You may find the pace in the opening episodes slow, but this series does pick up when the noose tightens for the still hidden vamp and Rhys Meyers gets into his stride as a somewhat conflicted sympathetic monster. He is supreme in private moments of longing when the sun comes up and he needs to end his distant gaze.
He gets us on his side when he shows compassion - tears well up as he sees a tortured vampire locked up in a basement - but shocks us when he displays cruelty towards his most loyal minions.
Meanwhile, a more fun reboot of an old classic novel is Sleepy Hollow.
Fans will know that that tale is based on the 1820 short story about a headless horseman by American author Washington Irving.
The limited, provincial tale set after the American War Of Independence is expanded rather creatively into a much bigger plot and battle involving, well, the Apocalypse itself.
The first imaginative idea here is to transplant the novel's central character, Ichabod Crane, professor of history and former British Army officer-turned- revolutionary patriot, to our modern time via some mystical happening in the woods.
The second is to make him a dashing, gloriously archaic British gentleman- soldier-accidental comedian and such a fish out of water still wearing his old grossly out-of-date clothes.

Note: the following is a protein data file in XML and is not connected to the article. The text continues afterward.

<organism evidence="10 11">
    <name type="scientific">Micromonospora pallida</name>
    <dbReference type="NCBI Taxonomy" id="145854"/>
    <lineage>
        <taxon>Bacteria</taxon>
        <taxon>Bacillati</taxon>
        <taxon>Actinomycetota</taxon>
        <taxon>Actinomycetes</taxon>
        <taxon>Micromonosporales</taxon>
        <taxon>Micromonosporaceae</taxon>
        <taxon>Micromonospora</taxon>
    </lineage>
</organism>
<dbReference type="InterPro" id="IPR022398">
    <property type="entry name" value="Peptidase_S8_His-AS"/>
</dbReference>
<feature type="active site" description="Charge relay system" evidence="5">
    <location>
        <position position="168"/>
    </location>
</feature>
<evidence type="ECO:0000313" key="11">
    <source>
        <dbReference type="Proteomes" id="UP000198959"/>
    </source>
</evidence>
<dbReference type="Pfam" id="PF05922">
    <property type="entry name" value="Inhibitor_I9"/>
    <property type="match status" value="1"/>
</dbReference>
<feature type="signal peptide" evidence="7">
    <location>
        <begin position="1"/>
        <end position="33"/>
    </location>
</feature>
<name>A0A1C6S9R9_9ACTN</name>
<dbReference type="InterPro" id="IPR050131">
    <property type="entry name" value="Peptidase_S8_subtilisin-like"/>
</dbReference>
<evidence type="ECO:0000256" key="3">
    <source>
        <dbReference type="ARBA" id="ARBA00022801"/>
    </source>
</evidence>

The man (Brit actor Tom Mison from Salmon Fishing In The Yemen, 2011) is shocked that the old stables in his time in small-town Sleepy Hollow have turned into a Starbucks, that guns can fire more than one bullet at one time, and that the tour guide in a museum gets everything infuriatingly wrong about George Washington and Paul Revere - other notable figures he knew personally.
And as the original dude who instigated the Boston Tea Party, he is aghast that people pay taxes on food and drinks circa 2013. "How is the public not flocking to the streets in outrage?" he says.
Another good decision is to pair him, platonically, with a sassy female cop partner, Lieutenant Abbie Mills (Shame's Nicole Beharie), whose own back story suggests a greater destiny - she saw a demon in the forest as a young girl.
And for the ultimate masterstroke, the Headless Horseman himself is one of the Four Horsemen Of The Apocalypse.
Everything here has been dumped into a freely mixed bag of preposterousness - cop show, witch series, mystical spirits, rubbish history, leftover demons from Buffy The Vampire Slayer, axe psycho from Halloween - and luckily, the pieces fall out quite enjoyably.
Sleepy Hollow has been renewed for Season Two.
The pacing is good and the mystery unfolds entertainingly as the secrets of the town spill out.
Mostly, though, you just have to hand it really to the perfect combo here of Brit dry humour and American cool sass.
Mison and Beharie are such a likeable twosome, you might just lose your head over them.
Diva Universal (StarHub TV Channel 522), Mondays, 8.55pm
Fox (StarHub TV Channel 505/ SingTel mio TV Channel 330), Premieres next Wednesday, 9.50pm